“They may place their child in a time-out for hitting someone, but require a simple explanation of how the action impacts other people before allowing the child out of timeout. Instead of redirection, there is more accountability for negative actions, and more reflection on the impact that bad decisions can have on other people, along with what can be done differently the next time.

“The premise of purposeful parenting is that if you know where you’re going, it’s easier to make good decisions about how to get there, both in parenting and in child development,” says Dr. Clabough, who blogs atpsychologytoday.com/blog/neuroparent.

Wiley Wakeman, a life coach and blogger at Genuine Parenting, offered up a concrete example of the difference between purposeful parenting and positive parenting. “My 8-year-olddaughter and I set house agreements together a few weeks ago. I realized that I couldn’t implement boundaries because she had no clear definition of what the boundaries are.

“She has been calling out for clear boundaries by being loud, upset, banging doors, and testing limits. In forming the agreements, I thought this was my opportunity to use positive parenting, which I did to an extent. Then, I learned the most dramatic results of all were from purposeful parenting. That from knowing her expectations and mine together, I could then take action on how I would be with her, how much time we’d spend together, what games we’d play and the support I could offer her through my actions.

Purposeful Parenting: A Way of Being

“Positive parenting is a piece of the pie that is purposeful parenting. Positive parenting is all the things you can do such as positive reinforcement, make time for attention, distracting the child to do something different or greeting the situation with laughter. Positive parenting is a way to take action, where purposefully parenting is a way of being,” says Wakeman.

“I sit thinking how our day went today.  She was able to spend time with her cousin, she read, she went to the library which is the norm for her. When we were at home I bustled around cleaning the house and chatting with her as she sat on a bouncy ball. Before I knew it, time had danced by. Weeks before this moment could have turned into her breaking down crying; moving to her room; asking to watch a TV show; or getting mad at me in her search for boundaries or attention.

“This time I stopped my bustling and gave her my 100% attention, we connected, and it only took some 15 minutes of my time,” said Wakeman.

“We have been working, actively, on keeping things more peaceful, better understood, and real at home. In past months, friends and family have told me she needs more discipline, that she shouldn’t act as she does, that she should be placed in time outs or I should focus on positive parenting. I decided to sink into being genuine about my parenting, which turned out to be the path of purposefully parenting.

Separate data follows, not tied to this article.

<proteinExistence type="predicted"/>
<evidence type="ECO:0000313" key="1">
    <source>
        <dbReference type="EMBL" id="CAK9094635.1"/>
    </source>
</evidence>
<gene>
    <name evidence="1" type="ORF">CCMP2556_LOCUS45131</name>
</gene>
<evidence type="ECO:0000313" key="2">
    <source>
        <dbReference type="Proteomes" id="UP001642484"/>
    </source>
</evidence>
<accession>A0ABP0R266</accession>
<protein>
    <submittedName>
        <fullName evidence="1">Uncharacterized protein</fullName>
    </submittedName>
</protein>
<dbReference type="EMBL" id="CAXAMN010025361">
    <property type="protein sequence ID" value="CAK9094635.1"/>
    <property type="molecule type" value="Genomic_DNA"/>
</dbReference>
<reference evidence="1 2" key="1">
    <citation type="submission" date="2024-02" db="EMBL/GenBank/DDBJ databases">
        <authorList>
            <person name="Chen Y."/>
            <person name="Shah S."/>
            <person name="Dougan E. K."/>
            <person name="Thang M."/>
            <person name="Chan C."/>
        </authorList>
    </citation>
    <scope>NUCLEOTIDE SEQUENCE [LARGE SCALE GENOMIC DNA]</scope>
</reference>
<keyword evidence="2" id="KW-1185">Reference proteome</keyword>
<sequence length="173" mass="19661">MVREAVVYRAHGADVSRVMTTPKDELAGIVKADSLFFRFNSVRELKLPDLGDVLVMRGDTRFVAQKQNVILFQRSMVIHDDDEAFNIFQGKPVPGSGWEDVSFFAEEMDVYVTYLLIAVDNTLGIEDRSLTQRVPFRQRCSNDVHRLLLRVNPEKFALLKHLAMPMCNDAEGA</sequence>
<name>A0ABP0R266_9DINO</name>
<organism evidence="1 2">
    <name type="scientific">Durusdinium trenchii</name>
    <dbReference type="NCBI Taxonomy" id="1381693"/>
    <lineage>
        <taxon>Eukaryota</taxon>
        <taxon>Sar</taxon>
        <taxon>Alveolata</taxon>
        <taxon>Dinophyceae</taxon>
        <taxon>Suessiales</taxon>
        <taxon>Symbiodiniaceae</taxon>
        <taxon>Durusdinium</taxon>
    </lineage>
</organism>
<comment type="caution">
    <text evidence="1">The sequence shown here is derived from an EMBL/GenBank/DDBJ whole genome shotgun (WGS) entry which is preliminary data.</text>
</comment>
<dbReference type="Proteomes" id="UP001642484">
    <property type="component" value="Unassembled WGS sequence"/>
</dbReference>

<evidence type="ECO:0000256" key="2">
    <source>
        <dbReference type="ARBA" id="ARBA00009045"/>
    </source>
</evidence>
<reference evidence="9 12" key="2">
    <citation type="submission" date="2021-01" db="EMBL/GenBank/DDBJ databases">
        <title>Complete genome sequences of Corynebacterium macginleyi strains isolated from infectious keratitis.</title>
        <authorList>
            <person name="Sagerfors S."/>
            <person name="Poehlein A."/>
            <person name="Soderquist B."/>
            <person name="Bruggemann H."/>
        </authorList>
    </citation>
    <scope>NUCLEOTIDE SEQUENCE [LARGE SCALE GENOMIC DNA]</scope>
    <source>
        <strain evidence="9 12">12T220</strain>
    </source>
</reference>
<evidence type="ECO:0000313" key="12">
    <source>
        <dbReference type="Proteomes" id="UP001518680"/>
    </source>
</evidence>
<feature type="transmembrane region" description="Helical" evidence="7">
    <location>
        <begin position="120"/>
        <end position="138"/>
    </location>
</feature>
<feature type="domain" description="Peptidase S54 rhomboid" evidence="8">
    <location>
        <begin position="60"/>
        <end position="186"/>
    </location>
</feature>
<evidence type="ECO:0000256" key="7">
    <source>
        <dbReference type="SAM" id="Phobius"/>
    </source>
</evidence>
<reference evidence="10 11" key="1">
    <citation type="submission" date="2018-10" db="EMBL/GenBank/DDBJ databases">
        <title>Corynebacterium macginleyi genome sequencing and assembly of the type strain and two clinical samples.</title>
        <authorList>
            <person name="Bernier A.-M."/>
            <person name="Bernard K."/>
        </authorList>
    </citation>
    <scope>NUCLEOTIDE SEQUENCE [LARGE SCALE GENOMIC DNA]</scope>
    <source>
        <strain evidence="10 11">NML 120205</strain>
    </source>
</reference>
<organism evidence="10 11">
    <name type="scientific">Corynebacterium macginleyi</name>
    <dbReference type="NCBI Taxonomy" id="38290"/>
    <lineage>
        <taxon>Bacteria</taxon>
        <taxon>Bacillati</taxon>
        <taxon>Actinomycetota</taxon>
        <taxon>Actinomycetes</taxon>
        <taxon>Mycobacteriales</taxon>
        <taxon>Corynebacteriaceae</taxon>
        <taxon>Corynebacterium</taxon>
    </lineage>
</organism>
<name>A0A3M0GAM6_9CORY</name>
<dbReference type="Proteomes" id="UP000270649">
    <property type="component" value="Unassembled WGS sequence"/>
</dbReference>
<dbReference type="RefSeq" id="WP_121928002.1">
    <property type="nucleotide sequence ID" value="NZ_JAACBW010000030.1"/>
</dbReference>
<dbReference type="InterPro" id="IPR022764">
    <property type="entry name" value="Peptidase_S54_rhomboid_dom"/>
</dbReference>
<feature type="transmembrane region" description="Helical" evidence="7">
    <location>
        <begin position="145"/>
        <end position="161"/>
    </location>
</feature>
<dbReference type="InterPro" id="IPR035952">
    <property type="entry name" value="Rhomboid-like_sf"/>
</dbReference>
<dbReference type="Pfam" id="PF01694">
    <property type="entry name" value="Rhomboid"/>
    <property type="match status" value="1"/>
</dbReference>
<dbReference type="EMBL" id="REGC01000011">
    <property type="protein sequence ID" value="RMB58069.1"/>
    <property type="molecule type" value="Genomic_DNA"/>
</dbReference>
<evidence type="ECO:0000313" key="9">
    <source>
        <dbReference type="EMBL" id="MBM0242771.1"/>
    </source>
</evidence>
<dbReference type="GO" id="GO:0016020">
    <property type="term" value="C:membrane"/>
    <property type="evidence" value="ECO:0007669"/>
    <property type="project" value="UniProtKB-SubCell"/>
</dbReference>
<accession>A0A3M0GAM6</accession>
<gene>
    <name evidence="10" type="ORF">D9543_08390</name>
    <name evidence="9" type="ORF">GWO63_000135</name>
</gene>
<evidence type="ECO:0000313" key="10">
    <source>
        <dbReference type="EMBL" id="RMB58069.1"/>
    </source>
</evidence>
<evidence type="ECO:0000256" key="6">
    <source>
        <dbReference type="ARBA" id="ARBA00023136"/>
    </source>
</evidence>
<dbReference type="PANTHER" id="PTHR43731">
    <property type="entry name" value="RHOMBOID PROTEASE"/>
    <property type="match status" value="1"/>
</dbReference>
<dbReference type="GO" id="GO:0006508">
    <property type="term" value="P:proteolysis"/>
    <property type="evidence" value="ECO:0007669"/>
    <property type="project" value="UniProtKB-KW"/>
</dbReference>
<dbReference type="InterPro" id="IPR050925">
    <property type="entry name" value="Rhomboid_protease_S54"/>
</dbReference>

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“I believe a key component of executing purposeful parenting is being in tune with what you value and believe in. From there you can make more space to be present with your child as you are purposefully parenting. It’s about being able to engage with them in a way that you didn’t in the past. You get on their level and get interested in whatever they are doing at the time, while bringing your true self to the table.

“No cell phones, no talking with friends, no interruptions and instead you are fully there whether  it is for 5 minutes or 5 hours,” says Wakeman, who explains that it is unrealistic to take all these things out of your life, but rather, parents should “just take the moment to form your connection with your child and then you will have time to tap into all that other stuff when you have shown as much interest in your child as you have in all these other things. ”

Wakeman is seeing results with purposeful parenting. There’s no room for “nonsense, because you let them know the rules and you stick to them. There is a lot of respect, compassion, understanding, attention, fun, and love in this. The results have been amazing, it is as though it is the magic formula for our particular situation.

“Within weeks,” says Wakeman, “my daughter’s behavior has shifted, as has mine. I find it fascinating, wonderful and beautiful.

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“The process of purposeful parenting can simply begin with acknowledging yourself and your child and where your relationship stands. What do you need and what do they need? What do you really value and believe, what does your child value and believe? How can you show respect for their interests? How can you be engaged in their interests? How can you come up with clear family boundaries, agreements, and rules?  How will the family be held accountable for these?

“After doing this with my child she felt heard, acknowledged, appreciated and therefore has shifted her behavior in line with that which is asked of her. And she is shining and incredible, with noticeably growing compassion,” says Wakeman.

That’s all very well and good during the school year, when kids spend most of their days at school. But in the summer, kids are home free. They have nothing but time on their hands.

That can pose a challenge to parents who more than anything, want to see their children active and productive. It can be difficult to find ways to keep children positively occupied all day, every day, throughout the long summer vacation. That’s where purposeful parenting can really make a difference, by helping parents and children direct their time for useful purposes, for instance, building and strengthening the parent/child relationship.